Member is a central term in ethnomethodological theory and replaces terms like status position or role in structural theories. From a structural perspective an individual actor is examined according to their structural characteristics (gender, age, ethnicity, class) and is assumed to behave in accordance with these structural characteristics.
The subjectivity of the actor is insignificant. Ethnomethodology on the other hand, attempts to highlight the subjectivity of the individual actor and thus needs to identify the person in a way that acknowledges their knowledge, competence, engagement, commitment, or ability to make sense.
The term member accomplishes this. Ethnomethodology also refers to membership categories (things like teacher, mother, employee) and identifies membership categorization devices and rules of application (things like the economy rule and the consistency rule) as a form of ethnomethodological analysis.
Competency and participation in acquiring a mastery of language: a reconsideration of the idea of membership - Michael A. Forrester and David Reason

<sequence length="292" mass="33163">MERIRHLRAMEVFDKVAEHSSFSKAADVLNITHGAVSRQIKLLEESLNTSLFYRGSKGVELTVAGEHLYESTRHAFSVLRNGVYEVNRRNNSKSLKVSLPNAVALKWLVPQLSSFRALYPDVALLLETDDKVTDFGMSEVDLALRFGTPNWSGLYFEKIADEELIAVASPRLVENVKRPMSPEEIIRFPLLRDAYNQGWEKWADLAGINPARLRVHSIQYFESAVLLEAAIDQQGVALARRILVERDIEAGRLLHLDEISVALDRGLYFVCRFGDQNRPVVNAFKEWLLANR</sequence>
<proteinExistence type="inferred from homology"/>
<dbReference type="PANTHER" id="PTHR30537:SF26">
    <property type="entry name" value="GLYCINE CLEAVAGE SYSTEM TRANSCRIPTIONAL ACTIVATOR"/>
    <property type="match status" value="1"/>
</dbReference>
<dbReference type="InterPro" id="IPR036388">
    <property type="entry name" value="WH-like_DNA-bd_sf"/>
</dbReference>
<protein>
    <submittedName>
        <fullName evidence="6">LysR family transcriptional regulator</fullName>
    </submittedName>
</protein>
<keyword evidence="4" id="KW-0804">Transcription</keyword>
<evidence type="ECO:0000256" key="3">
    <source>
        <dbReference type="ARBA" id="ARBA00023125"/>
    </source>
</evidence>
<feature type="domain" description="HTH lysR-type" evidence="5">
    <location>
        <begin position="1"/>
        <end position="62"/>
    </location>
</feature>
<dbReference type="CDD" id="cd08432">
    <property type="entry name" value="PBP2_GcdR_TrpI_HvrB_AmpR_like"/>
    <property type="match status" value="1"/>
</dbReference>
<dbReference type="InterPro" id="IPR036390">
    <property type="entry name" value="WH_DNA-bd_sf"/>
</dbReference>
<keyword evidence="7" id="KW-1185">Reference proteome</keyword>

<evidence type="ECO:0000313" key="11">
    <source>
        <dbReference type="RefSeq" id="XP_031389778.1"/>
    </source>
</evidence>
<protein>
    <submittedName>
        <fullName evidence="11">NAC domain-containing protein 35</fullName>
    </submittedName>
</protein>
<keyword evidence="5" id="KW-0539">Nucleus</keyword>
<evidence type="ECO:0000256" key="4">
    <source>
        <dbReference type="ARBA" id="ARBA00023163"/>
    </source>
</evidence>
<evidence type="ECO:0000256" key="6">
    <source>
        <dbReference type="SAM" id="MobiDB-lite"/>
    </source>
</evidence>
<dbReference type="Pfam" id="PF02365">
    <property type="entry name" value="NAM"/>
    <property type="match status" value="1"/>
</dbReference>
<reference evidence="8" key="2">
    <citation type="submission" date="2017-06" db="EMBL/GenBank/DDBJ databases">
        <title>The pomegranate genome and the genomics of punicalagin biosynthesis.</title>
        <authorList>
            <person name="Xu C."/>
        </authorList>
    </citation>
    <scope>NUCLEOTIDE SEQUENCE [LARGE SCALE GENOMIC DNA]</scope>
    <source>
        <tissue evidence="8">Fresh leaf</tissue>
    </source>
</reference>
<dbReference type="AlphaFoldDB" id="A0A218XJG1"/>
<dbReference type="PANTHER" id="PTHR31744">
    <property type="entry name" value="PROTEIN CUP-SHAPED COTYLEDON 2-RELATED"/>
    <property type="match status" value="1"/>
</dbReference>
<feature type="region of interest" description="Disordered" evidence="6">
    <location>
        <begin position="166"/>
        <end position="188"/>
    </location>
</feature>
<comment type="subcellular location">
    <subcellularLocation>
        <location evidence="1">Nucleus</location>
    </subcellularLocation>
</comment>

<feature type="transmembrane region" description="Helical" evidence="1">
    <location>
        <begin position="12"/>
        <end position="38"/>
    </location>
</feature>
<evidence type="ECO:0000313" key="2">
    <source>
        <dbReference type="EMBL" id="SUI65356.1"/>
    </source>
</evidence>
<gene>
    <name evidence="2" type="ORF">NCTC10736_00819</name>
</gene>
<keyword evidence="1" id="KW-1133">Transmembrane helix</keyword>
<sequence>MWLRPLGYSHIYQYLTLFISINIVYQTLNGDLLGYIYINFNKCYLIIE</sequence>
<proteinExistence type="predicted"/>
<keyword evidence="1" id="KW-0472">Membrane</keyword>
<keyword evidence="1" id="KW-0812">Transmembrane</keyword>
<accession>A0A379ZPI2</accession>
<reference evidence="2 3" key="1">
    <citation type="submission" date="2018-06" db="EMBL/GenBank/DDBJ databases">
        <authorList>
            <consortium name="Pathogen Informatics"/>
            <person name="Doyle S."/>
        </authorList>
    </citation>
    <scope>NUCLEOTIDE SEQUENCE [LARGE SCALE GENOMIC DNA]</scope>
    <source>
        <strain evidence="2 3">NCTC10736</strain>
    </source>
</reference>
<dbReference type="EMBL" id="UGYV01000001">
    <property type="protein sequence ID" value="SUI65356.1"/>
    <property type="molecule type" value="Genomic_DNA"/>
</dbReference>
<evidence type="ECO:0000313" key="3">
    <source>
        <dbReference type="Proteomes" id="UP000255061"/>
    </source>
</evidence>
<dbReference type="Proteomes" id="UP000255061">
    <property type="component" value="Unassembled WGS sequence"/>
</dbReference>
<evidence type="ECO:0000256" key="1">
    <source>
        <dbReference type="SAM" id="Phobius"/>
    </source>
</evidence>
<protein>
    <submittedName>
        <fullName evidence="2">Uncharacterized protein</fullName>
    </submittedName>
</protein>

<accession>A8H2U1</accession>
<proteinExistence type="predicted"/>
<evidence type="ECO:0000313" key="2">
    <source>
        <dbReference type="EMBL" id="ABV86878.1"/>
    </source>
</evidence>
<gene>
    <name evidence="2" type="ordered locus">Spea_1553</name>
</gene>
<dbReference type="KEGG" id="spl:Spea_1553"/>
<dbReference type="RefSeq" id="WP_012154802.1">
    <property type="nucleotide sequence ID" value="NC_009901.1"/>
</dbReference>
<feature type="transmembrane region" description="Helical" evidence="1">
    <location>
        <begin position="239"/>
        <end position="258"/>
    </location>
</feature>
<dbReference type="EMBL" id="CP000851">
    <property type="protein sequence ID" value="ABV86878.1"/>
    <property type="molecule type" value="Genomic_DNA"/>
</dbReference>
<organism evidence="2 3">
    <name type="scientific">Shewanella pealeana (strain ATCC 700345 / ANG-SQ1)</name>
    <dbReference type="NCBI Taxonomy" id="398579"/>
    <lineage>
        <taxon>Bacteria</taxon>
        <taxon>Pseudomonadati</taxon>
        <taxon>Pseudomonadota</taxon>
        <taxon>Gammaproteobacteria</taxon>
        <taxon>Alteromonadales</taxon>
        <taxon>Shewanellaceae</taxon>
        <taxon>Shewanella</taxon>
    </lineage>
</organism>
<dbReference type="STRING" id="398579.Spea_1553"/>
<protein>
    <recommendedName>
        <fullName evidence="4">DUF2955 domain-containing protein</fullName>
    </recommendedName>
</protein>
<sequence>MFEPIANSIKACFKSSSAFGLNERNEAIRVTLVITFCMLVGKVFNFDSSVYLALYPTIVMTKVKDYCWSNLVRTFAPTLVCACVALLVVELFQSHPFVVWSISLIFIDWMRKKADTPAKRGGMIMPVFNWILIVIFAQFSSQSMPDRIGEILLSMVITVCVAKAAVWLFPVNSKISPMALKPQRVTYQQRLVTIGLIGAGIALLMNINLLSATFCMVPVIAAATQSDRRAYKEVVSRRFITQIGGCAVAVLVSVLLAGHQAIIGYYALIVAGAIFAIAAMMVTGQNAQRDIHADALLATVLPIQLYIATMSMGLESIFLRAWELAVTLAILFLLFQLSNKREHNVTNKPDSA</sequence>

Abstract: For ethnomethodology and conversation analysis the concept of 'member' or 'participant' remains central. The aim of this paper is to consider a number of ideas originally outlined by Garfinkel and Sacks (1970), and by way of extension and clarification, discuss transcript extracts from recorded everyday interactions between two parents and their pre-school child. We note that membership, or what might constitute being a member, involves possessing a mastery of language and being able to produce and recognise glossing practices. Furthermore, a member is someone who recognises that the actions which make conversations possible are reflexively accountable practices. By looking at extracts where a child is 'learning how to talk' we find evidence in support of the suggestions that: (a) membership is indeed a dynamic and concerted accomplishment in context; (b) adults often treat children as 'good-enough' members; and (c) infants can attain membership status not only with reference to displaying a mastery of language, but possibly by displaying a mastery of communication. We close by noting that one of Garfinkel and Sacks' (1970) particular insights was that in displaying mastery of language, speakers display membership, but mastery of language is itself a concerted accomplishment in occasion precisely because speakers display membership by not drawing attention to the fact that they are indeed a member.